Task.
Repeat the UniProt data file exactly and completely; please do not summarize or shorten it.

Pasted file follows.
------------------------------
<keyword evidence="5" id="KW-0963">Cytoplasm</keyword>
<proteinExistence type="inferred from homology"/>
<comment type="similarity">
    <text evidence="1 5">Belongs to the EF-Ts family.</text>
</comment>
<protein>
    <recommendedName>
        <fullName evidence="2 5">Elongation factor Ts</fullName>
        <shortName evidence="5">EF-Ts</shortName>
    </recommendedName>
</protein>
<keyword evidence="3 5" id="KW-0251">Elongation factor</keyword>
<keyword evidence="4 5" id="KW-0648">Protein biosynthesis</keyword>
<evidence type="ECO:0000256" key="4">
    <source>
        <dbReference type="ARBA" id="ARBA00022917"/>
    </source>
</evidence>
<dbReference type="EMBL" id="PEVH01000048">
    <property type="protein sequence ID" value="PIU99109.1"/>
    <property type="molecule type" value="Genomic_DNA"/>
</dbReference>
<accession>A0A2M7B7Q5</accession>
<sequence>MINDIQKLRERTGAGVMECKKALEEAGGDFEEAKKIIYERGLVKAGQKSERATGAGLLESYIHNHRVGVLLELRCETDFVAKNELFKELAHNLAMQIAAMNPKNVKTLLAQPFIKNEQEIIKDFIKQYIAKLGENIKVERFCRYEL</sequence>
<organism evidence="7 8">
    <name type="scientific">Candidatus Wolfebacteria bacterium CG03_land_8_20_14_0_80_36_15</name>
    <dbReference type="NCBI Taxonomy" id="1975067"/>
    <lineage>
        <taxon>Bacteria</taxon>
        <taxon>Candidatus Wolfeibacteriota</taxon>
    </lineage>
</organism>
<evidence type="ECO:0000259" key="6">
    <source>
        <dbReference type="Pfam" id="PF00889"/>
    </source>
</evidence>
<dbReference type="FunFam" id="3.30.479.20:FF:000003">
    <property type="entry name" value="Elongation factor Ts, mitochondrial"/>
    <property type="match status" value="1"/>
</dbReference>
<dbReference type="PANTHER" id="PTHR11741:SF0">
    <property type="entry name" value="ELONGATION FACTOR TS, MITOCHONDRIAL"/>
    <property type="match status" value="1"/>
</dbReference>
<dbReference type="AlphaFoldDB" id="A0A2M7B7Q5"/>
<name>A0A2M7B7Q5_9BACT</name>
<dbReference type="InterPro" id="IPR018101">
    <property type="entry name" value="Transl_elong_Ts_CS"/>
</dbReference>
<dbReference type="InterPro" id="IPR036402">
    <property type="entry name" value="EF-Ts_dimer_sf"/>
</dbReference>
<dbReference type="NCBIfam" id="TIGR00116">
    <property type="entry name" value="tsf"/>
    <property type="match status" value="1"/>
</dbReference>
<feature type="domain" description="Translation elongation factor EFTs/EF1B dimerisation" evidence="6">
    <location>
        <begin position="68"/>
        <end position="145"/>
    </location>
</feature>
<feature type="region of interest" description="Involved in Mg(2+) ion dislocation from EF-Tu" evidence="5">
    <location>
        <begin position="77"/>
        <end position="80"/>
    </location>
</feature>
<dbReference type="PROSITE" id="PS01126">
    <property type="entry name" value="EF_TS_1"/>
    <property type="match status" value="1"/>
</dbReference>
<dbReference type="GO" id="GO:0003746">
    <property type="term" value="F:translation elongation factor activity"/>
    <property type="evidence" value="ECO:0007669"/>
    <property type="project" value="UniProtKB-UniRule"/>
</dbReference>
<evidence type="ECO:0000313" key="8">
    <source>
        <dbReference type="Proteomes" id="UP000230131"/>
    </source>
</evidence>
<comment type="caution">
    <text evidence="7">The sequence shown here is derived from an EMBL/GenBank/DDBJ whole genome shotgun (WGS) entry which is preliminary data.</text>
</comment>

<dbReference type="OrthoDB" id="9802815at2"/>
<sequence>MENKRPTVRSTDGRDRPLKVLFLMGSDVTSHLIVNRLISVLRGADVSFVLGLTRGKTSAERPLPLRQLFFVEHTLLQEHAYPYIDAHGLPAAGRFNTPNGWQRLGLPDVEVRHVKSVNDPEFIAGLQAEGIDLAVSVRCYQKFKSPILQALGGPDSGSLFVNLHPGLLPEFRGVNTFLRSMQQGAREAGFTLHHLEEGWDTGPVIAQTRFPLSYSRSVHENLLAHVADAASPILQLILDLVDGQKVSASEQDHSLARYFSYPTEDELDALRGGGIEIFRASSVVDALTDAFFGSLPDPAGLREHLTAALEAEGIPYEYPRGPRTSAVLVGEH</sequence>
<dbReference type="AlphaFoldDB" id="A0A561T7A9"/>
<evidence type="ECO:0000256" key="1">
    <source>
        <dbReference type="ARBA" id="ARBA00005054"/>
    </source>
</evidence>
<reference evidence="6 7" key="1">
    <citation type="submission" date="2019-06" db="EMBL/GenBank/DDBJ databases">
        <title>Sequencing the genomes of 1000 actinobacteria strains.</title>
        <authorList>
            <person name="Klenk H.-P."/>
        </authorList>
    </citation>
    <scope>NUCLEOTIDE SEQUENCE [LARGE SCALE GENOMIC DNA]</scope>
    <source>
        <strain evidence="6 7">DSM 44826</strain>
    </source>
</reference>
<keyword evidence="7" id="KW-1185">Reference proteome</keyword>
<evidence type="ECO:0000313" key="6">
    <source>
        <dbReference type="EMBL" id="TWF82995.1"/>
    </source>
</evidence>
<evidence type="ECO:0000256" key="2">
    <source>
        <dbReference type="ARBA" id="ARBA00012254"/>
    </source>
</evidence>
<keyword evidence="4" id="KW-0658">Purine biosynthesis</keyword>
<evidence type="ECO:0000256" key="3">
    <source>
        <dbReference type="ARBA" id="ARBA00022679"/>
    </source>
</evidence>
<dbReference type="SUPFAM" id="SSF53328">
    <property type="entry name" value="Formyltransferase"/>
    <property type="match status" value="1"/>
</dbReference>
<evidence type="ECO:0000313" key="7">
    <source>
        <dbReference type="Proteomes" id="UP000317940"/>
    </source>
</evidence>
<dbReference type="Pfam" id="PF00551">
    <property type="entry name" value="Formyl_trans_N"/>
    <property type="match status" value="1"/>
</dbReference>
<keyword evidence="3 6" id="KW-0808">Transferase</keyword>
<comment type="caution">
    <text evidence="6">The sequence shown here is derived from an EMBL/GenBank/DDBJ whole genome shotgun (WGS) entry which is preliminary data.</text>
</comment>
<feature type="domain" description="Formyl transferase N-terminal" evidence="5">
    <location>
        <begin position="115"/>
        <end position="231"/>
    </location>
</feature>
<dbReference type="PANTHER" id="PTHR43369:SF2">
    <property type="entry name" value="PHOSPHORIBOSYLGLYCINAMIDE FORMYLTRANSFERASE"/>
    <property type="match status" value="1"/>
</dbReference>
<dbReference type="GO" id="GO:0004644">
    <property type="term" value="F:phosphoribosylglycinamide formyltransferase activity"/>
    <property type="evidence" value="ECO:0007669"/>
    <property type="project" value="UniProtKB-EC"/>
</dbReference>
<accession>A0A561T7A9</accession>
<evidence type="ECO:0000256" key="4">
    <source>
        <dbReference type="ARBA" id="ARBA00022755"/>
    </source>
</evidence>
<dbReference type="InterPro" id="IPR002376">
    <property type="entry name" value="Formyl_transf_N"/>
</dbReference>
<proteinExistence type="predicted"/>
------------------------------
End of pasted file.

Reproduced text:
<keyword evidence="5" id="KW-0963">Cytoplasm</keyword>
<proteinExistence type="inferred from homology"/>
<comment type="similarity">
    <text evidence="1 5">Belongs to the EF-Ts family.</text>
</comment>
<protein>
    <recommendedName>
        <fullName evidence="2 5">Elongation factor Ts</fullName>
        <shortName evidence="5">EF-Ts</shortName>
    </recommendedName>
</protein>
<keyword evidence="3 5" id="KW-0251">Elongation factor</keyword>
<keyword evidence="4 5" id="KW-0648">Protein biosynthesis</keyword>
<evidence type="ECO:0000256" key="4">
    <source>
        <dbReference type="ARBA" id="ARBA00022917"/>
    </source>
</evidence>
<dbReference type="EMBL" id="PEVH01000048">
    <property type="protein sequence ID" value="PIU99109.1"/>
    <property type="molecule type" value="Genomic_DNA"/>
</dbReference>
<accession>A0A2M7B7Q5</accession>
<sequence>MINDIQKLRERTGAGVMECKKALEEAGGDFEEAKKIIYERGLVKAGQKSERATGAGLLESYIHNHRVGVLLELRCETDFVAKNELFKELAHNLAMQIAAMNPKNVKTLLAQPFIKNEQEIIKDFIKQYIAKLGENIKVERFCRYEL</sequence>
<organism evidence="7 8">
    <name type="scientific">Candidatus Wolfebacteria bacterium CG03_land_8_20_14_0_80_36_15</name>
    <dbReference type="NCBI Taxonomy" id="1975067"/>
    <lineage>
        <taxon>Bacteria</taxon>
        <taxon>Candidatus Wolfeibacteriota</taxon>
    </lineage>
</organism>
<evidence type="ECO:0000259" key="6">
    <source>
        <dbReference type="Pfam" id="PF00889"/>
    </source>
</evidence>
<dbReference type="FunFam" id="3.30.479.20:FF:000003">
    <property type="entry name" value="Elongation factor Ts, mitochondrial"/>
    <property type="match status" value="1"/>
</dbReference>
<dbReference type="PANTHER" id="PTHR11741:SF0">
    <property type="entry name" value="ELONGATION FACTOR TS, MITOCHONDRIAL"/>
    <property type="match status" value="1"/>
</dbReference>
<dbReference type="AlphaFoldDB" id="A0A2M7B7Q5"/>
<name>A0A2M7B7Q5_9BACT</name>
<dbReference type="InterPro" id="IPR018101">
    <property type="entry name" value="Transl_elong_Ts_CS"/>
</dbReference>
<dbReference type="InterPro" id="IPR036402">
    <property type="entry name" value="EF-Ts_dimer_sf"/>
</dbReference>
<dbReference type="NCBIfam" id="TIGR00116">
    <property type="entry name" value="tsf"/>
    <property type="match status" value="1"/>
</dbReference>
<feature type="domain" description="Translation elongation factor EFTs/EF1B dimerisation" evidence="6">
    <location>
        <begin position="68"/>
        <end position="145"/>
    </location>
</feature>
<feature type="region of interest" description="Involved in Mg(2+) ion dislocation from EF-Tu" evidence="5">
    <location>
        <begin position="77"/>
        <end position="80"/>
    </location>
</feature>
<dbReference type="PROSITE" id="PS01126">
    <property type="entry name" value="EF_TS_1"/>
    <property type="match status" value="1"/>
</dbReference>
<dbReference type="GO" id="GO:0003746">
    <property type="term" value="F:translation elongation factor activity"/>
    <property type="evidence" value="ECO:0007669"/>
    <property type="project" value="UniProtKB-UniRule"/>
</dbReference>
<evidence type="ECO:0000313" key="8">
    <source>
        <dbReference type="Proteomes" id="UP000230131"/>
    </source>
</evidence>
<comment type="caution">
    <text evidence="7">The sequence shown here is derived from an EMBL/GenBank/DDBJ whole genome shotgun (WGS) entry which is preliminary data.</text>
</comment>

<dbReference type="OrthoDB" id="9802815at2"/>
<sequence>MENKRPTVRSTDGRDRPLKVLFLMGSDVTSHLIVNRLISVLRGADVSFVLGLTRGKTSAERPLPLRQLFFVEHTLLQEHAYPYIDAHGLPAAGRFNTPNGWQRLGLPDVEVRHVKSVNDPEFIAGLQAEGIDLAVSVRCYQKFKSPILQALGGPDSGSLFVNLHPGLLPEFRGVNTFLRSMQQGAREAGFTLHHLEEGWDTGPVIAQTRFPLSYSRSVHENLLAHVADAASPILQLILDLVDGQKVSASEQDHSLARYFSYPTEDELDALRGGGIEIFRASSVVDALTDAFFGSLPDPAGLREHLTAALEAEGIPYEYPRGPRTSAVLVGEH</sequence>
<dbReference type="AlphaFoldDB" id="A0A561T7A9"/>
<evidence type="ECO:0000256" key="1">
    <source>
        <dbReference type="ARBA" id="ARBA00005054"/>
    </source>
</evidence>
<reference evidence="6 7" key="1">
    <citation type="submission" date="2019-06" db="EMBL/GenBank/DDBJ databases">
        <title>Sequencing the genomes of 1000 actinobacteria strains.</title>
        <authorList>
            <person name="Klenk H.-P."/>
        </authorList>
    </citation>
    <scope>NUCLEOTIDE SEQUENCE [LARGE SCALE GENOMIC DNA]</scope>
    <source>
        <strain evidence="6 7">DSM 44826</strain>
    </source>
</reference>
<keyword evidence="7" id="KW-1185">Reference proteome</keyword>
<evidence type="ECO:0000313" key="6">
    <source>
        <dbReference type="EMBL" id="TWF82995.1"/>
    </source>
</evidence>
<evidence type="ECO:0000256" key="2">
    <source>
        <dbReference type="ARBA" id="ARBA00012254"/>
    </source>
</evidence>
<keyword evidence="4" id="KW-0658">Purine biosynthesis</keyword>
<evidence type="ECO:0000256" key="3">
    <source>
        <dbReference type="ARBA" id="ARBA00022679"/>
    </source>
</evidence>
<dbReference type="SUPFAM" id="SSF53328">
    <property type="entry name" value="Formyltransferase"/>
    <property type="match status" value="1"/>
</dbReference>
<evidence type="ECO:0000313" key="7">
    <source>
        <dbReference type="Proteomes" id="UP000317940"/>
    </source>
</evidence>
<dbReference type="Pfam" id="PF00551">
    <property type="entry name" value="Formyl_trans_N"/>
    <property type="match status" value="1"/>
</dbReference>
<keyword evidence="3 6" id="KW-0808">Transferase</keyword>
<comment type="caution">
    <text evidence="6">The sequence shown here is derived from an EMBL/GenBank/DDBJ whole genome shotgun (WGS) entry which is preliminary data.</text>
</comment>
<feature type="domain" description="Formyl transferase N-terminal" evidence="5">
    <location>
        <begin position="115"/>
        <end position="231"/>
    </location>
</feature>
<dbReference type="PANTHER" id="PTHR43369:SF2">
    <property type="entry name" value="PHOSPHORIBOSYLGLYCINAMIDE FORMYLTRANSFERASE"/>
    <property type="match status" value="1"/>
</dbReference>
<dbReference type="GO" id="GO:0004644">
    <property type="term" value="F:phosphoribosylglycinamide formyltransferase activity"/>
    <property type="evidence" value="ECO:0007669"/>
    <property type="project" value="UniProtKB-EC"/>
</dbReference>
<accession>A0A561T7A9</accession>
<evidence type="ECO:0000256" key="4">
    <source>
        <dbReference type="ARBA" id="ARBA00022755"/>
    </source>
</evidence>
<dbReference type="InterPro" id="IPR002376">
    <property type="entry name" value="Formyl_transf_N"/>
</dbReference>
<proteinExistence type="predicted"/>